- Samuel Willard Crompton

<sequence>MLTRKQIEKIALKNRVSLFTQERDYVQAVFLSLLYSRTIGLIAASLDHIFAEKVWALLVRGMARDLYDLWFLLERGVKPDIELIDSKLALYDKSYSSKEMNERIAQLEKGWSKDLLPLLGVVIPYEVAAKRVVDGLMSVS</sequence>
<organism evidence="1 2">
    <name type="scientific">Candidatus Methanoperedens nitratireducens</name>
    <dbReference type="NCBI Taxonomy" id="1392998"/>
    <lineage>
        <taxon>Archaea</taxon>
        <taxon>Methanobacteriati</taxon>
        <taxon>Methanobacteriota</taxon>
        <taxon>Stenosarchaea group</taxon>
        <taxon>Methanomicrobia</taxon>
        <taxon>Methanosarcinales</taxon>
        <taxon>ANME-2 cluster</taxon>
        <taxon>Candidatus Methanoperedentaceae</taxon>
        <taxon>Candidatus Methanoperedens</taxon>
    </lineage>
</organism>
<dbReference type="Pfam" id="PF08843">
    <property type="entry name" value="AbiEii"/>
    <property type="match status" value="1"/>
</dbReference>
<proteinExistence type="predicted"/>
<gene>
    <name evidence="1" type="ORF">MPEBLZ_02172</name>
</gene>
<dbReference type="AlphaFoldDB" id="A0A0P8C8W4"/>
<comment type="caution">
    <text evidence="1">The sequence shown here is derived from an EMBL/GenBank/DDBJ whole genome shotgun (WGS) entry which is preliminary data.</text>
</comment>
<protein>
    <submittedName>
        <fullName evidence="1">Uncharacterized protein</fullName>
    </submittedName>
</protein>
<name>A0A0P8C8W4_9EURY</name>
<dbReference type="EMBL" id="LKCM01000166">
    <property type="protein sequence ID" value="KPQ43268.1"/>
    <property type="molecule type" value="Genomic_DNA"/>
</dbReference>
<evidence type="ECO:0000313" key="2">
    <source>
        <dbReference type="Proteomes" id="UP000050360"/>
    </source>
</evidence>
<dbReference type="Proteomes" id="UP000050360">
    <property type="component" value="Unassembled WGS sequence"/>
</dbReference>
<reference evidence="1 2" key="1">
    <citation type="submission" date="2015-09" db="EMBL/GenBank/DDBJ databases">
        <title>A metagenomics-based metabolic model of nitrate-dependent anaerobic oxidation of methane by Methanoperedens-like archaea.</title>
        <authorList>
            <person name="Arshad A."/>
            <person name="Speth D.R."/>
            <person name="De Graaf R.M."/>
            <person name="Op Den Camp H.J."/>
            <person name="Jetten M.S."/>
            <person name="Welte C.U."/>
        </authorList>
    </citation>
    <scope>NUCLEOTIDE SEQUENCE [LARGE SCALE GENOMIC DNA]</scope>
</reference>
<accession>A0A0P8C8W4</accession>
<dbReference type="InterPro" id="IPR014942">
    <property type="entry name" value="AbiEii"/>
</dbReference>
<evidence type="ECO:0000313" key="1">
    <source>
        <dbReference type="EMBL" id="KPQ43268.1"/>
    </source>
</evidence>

Harlan, Josiah (12 June 1799– October 1871), soldier of fortune and adventurer, was born in Newlin Township, Pennsylvania, the son of Joshua Harlan, a merchant broker of Philadelphia, and Sarah Hinchman. His parents were members of the Society of Friends (Quakers), and indications are that Harlan followed in their path of independent thought though certainly not the Quaker ideal of pacifism. Almost nothing is known of his early years. The first prominent event of his career was in 1823, when he journeyed to Asia and entered the employment of the British East India Tea Company. He served as an officiating assistant surgeon in the Bengal artillery under British colonel George Pollock during the first Burmese War (1824–1826). This employment ended with the conclusion of the war, and Harlan traveled to northern India looking for other work. He had already, at the age of twenty-seven, traveled more than most Americans of his time period. He continued to expand his knowledge of the wider world in Afghanistan, which was at that time contested by Afghans, Sikhs, and the officials of the British East India Company, who feared an incursion by the forces of imperial Russia....